Yesterday, the Christian Post reported that Casting Crowns, one of the most popular Christian rock bands, toured Ken Ham’s Ark Encounter in Kentucky. That in itself is not a big deal. What the band’s lead singer, Mark Hall, said about the visit was especially facepalm-inducing though, even for a heathen like me:
I compare this to getting to go to the Holy Land for the first time, and there were all these pictures in your mind of what it would be like when we read Scripture… And just walking up… and seeing this boat… it’s all these abstract images… of what could have been, and you’re standing in it, and it really is a bit of a foundation for your mind to work with. It reconciles things.
First of all, the Holy Land is an actual geographic place. So reading about it as described in the Bible, and then seeing it in person is a relatable personal experience. For me, it would be like when I toured parts of Europe and visited the Colosseum or the Sagrada Familia, or even the Vatican. These were all places I read about and saw pictures of, but when visiting them in person, you can be easily overcome by their magnitude, knowing you’re standing on the same soil where famous historical events occurred.
But getting that same feeling from touring a recreation (I use that term as loosely as possible) of an ark allegedly built thousands of years ago by a 600-year-old man, based on a 2500-word fable about a scientifically impossible global flood? Just, no.
If visiting the Ark Encounter “reconciles things,” then you possess the critical thinking skills of a 3-year-old.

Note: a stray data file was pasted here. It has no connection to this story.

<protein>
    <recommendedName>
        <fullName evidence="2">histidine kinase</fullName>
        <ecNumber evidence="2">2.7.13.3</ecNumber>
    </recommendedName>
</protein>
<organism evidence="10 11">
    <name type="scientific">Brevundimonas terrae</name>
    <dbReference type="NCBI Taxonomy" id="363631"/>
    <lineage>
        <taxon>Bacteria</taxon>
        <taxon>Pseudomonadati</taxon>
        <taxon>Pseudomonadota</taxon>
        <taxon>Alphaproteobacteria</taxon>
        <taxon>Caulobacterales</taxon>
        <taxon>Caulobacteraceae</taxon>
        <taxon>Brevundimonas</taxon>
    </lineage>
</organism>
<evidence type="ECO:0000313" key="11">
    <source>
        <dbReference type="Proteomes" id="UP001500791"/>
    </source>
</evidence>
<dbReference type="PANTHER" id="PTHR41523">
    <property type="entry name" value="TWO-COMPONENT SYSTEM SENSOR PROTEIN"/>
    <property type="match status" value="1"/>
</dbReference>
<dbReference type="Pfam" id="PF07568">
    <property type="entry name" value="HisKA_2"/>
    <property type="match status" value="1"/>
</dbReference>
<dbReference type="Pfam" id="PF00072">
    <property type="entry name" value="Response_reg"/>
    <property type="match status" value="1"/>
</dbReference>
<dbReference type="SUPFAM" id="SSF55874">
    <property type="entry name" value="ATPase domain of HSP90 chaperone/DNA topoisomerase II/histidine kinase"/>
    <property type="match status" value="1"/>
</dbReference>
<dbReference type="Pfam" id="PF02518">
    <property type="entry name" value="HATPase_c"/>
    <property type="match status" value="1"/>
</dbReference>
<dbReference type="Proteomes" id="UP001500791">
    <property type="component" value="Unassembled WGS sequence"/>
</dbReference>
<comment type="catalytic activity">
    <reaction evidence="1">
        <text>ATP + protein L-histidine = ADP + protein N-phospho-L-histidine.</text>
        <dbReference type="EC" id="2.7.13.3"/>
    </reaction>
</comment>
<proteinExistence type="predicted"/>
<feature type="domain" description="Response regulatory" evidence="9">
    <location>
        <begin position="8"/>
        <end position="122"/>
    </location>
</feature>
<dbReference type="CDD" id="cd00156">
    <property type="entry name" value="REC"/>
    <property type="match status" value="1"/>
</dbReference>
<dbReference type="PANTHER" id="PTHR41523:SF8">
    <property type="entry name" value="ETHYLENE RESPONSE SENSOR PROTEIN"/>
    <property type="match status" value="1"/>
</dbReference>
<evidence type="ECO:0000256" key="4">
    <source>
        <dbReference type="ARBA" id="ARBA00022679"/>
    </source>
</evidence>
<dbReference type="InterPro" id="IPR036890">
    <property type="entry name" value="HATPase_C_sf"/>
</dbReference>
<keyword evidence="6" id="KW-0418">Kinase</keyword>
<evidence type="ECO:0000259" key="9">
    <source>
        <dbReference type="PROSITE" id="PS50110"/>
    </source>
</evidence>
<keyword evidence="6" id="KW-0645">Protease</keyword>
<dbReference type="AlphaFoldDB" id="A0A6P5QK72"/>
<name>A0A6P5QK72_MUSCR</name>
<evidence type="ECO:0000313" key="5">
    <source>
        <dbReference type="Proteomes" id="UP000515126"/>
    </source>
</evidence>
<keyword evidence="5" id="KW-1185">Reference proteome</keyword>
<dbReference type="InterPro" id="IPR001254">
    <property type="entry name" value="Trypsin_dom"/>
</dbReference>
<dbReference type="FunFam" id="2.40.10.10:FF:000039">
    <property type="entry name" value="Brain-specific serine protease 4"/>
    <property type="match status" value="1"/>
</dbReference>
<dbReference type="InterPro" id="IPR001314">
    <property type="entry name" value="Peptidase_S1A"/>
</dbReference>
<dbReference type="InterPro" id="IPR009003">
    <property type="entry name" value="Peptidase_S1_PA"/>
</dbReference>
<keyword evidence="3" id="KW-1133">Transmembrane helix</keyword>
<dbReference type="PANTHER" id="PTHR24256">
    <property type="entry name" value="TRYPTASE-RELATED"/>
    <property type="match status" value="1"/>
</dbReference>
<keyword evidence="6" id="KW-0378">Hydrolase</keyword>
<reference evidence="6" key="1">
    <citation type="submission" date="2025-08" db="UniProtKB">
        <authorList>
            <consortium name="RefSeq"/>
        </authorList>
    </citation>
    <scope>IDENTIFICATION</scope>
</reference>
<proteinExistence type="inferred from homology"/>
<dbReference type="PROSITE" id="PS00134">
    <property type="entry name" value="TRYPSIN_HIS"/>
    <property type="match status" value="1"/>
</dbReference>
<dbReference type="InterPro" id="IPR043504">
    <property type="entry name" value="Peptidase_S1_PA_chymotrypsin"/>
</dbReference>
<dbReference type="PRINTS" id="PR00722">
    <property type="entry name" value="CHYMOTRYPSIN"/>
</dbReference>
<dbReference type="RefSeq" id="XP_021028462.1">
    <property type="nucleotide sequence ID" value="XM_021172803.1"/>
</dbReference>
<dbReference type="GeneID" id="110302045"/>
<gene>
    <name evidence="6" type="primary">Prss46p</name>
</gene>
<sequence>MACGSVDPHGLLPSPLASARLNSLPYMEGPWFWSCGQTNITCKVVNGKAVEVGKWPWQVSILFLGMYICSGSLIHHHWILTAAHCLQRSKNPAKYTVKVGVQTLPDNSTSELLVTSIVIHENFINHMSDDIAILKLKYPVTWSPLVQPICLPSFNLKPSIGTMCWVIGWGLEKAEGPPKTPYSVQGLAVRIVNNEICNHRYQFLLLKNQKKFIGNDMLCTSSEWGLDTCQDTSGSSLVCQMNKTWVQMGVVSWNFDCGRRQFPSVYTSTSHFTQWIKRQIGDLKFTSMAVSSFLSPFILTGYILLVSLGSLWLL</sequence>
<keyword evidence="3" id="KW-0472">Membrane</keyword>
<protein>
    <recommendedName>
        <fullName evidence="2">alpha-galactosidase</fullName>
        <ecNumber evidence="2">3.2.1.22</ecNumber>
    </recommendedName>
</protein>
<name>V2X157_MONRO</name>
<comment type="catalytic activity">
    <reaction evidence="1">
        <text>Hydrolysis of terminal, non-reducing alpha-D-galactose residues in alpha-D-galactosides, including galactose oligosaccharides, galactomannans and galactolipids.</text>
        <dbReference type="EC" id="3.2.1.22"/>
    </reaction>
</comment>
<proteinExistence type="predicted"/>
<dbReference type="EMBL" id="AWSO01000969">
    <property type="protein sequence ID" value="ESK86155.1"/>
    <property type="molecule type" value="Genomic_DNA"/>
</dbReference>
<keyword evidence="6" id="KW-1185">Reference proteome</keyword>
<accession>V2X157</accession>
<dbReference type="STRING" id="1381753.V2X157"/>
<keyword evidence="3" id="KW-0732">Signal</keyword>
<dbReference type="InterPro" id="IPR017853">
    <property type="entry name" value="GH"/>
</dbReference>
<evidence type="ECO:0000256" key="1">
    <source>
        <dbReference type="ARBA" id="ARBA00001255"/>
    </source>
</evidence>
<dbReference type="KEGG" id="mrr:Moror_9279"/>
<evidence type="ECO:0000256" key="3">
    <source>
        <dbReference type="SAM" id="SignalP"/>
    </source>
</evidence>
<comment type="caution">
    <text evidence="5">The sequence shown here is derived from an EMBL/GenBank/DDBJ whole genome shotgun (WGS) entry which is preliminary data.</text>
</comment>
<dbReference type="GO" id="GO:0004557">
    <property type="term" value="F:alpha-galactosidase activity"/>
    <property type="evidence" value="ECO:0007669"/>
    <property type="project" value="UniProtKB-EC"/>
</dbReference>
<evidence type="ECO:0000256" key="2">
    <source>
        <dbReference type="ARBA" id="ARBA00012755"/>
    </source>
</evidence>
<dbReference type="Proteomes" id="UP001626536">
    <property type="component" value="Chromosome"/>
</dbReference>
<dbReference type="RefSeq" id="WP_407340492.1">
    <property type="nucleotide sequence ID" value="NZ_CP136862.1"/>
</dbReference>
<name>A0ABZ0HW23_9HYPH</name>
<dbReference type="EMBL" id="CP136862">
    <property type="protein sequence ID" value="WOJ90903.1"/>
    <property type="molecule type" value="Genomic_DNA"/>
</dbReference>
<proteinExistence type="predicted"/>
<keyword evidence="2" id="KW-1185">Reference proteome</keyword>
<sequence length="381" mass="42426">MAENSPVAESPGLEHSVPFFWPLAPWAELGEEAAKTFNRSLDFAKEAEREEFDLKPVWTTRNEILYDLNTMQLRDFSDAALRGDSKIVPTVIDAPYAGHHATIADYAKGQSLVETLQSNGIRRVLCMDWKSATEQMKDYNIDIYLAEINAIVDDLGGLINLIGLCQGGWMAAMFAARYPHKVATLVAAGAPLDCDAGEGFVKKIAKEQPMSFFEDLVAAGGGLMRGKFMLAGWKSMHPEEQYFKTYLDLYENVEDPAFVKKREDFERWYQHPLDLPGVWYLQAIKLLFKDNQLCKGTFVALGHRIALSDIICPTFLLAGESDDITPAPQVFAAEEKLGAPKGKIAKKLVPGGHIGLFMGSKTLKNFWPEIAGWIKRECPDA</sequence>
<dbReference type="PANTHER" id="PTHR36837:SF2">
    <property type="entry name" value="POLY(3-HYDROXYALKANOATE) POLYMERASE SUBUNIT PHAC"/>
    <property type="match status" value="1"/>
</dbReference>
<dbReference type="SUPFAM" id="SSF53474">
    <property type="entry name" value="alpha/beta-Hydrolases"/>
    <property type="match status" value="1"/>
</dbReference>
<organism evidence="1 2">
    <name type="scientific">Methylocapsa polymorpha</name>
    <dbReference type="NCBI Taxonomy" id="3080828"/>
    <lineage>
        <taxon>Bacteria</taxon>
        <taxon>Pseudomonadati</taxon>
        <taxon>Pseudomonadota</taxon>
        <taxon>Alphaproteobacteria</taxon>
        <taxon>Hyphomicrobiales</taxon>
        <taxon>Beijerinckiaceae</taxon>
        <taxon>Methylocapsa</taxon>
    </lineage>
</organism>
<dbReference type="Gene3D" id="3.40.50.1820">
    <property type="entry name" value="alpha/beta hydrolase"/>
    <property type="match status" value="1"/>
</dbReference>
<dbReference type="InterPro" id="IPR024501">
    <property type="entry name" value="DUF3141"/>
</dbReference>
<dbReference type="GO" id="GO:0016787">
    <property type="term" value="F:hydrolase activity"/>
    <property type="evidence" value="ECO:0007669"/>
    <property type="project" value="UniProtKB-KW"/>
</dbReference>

The Ark Encounter is purported to be a replica of Noah’s Ark, except for the fact it was built with materials that were unavailable thousands of years ago (like steel), with tools that were also unavailable (like cranes), contains features not invented/discovered yet (like electricity and HVAC), will not float, and is far too small to house two of each animal (including dinosaurs for Christ’s sake!), much less hold enough food to survive over a year. And we won’t even get into the logistical dilemma of removing animal waste.
So no, the Ark Encounter shouldn’t reconcile anything for you, unless you’re trying to illustrate the implausibility and unrealistic nature of this story. Yet sadly, Hall’s comments on the Ark Encounter will be touted by Ken Ham as an endorsement of his local economy-draining monstrosity and will reinforce the willful ignorance of other Young Earth Creationists who believe this crap.
If you’re into torturing yourself, check out shameless publicity whore Ken Ham’s Facebook Live recording of the visit with Mark Hall, where you’ll be treated to Ham’s unrivaled sense of humor and polished on-air presence.